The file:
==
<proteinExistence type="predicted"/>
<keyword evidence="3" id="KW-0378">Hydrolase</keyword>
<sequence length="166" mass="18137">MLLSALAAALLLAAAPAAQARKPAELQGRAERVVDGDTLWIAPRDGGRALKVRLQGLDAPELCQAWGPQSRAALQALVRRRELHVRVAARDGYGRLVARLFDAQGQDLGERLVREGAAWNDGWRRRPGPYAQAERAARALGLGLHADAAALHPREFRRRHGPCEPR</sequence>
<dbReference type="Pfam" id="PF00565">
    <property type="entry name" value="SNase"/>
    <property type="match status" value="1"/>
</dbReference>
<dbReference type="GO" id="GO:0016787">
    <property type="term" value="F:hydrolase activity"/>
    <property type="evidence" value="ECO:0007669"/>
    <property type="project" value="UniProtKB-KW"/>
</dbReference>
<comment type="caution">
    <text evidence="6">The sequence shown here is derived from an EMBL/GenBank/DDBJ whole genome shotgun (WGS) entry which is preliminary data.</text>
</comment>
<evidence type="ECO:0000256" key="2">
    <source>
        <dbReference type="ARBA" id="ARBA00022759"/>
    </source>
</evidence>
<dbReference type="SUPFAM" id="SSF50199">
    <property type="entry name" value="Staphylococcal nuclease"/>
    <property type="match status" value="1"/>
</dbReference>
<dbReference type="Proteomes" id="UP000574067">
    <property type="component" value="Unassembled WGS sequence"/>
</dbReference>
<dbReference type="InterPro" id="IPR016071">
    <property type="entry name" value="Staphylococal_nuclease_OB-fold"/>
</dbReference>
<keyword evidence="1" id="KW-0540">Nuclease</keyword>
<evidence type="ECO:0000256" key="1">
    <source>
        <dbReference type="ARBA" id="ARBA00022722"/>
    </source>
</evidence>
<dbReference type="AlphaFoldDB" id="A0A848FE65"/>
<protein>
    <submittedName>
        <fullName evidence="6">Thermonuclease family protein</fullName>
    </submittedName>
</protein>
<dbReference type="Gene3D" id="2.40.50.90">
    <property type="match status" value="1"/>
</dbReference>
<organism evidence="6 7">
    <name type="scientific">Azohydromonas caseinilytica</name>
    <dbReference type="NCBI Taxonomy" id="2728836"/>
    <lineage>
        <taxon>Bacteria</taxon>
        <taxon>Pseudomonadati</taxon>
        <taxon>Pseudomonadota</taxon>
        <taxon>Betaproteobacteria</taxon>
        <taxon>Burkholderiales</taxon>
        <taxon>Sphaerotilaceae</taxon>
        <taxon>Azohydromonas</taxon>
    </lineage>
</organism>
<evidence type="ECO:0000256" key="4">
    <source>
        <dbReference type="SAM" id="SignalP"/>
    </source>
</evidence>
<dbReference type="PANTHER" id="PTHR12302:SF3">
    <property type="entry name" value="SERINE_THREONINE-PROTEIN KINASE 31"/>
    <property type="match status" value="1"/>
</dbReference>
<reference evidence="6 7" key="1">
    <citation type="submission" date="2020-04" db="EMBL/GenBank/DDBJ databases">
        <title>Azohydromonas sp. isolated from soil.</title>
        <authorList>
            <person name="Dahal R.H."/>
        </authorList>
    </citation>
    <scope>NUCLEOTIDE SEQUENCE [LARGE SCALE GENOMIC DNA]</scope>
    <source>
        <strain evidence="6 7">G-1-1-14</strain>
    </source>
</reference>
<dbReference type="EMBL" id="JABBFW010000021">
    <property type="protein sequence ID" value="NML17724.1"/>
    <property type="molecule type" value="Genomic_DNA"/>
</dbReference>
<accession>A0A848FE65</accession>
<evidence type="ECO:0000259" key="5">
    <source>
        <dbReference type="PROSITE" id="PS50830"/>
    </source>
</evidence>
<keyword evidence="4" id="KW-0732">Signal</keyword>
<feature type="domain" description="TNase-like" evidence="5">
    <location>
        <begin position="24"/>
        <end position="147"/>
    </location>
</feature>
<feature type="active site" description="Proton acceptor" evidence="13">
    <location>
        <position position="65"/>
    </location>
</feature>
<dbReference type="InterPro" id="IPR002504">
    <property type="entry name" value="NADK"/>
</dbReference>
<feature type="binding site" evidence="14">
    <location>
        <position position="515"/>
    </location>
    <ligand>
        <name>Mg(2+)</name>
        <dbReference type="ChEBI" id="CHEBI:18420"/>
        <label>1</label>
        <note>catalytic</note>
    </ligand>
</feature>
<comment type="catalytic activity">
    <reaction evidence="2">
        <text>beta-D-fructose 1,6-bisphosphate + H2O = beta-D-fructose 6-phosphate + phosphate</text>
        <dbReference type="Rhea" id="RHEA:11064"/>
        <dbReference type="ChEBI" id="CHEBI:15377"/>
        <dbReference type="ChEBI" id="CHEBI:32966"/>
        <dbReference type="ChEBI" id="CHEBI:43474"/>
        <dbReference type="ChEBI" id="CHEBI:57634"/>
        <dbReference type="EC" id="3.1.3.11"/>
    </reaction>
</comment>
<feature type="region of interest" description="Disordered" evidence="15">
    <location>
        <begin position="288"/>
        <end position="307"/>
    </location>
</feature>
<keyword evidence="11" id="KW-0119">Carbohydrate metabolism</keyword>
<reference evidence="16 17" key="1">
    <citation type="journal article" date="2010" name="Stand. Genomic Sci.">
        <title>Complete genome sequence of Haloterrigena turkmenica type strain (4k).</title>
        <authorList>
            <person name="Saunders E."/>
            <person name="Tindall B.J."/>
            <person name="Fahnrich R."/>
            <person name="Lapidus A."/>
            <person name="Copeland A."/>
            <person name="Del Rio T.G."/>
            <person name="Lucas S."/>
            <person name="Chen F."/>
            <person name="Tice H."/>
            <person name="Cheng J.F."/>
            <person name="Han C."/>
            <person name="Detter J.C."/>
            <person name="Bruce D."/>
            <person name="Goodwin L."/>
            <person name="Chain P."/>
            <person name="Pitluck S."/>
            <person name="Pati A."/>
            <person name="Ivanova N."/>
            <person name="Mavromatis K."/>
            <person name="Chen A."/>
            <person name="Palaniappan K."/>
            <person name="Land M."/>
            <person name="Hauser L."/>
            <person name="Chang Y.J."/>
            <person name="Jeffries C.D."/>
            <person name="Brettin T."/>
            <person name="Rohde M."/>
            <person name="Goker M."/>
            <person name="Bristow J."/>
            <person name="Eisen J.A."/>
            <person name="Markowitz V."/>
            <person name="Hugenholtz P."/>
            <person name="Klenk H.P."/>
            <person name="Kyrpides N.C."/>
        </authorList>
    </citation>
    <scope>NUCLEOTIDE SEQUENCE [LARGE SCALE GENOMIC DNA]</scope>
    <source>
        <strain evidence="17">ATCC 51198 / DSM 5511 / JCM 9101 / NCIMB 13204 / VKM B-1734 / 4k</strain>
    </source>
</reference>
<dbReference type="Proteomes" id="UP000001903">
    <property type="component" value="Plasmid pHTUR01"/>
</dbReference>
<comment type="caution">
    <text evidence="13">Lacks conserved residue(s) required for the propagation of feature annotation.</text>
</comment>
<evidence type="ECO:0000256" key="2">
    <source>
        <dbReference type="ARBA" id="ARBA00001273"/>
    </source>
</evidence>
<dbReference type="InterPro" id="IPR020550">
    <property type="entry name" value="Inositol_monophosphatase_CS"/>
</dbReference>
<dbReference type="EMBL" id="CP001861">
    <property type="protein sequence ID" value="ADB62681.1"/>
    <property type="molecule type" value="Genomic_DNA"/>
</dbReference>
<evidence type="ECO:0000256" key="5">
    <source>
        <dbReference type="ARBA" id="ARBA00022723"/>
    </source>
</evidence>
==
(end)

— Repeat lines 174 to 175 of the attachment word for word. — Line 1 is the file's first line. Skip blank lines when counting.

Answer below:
    <scope>NUCLEOTIDE SEQUENCE [LARGE SCALE GENOMIC DNA]</scope>
    <source>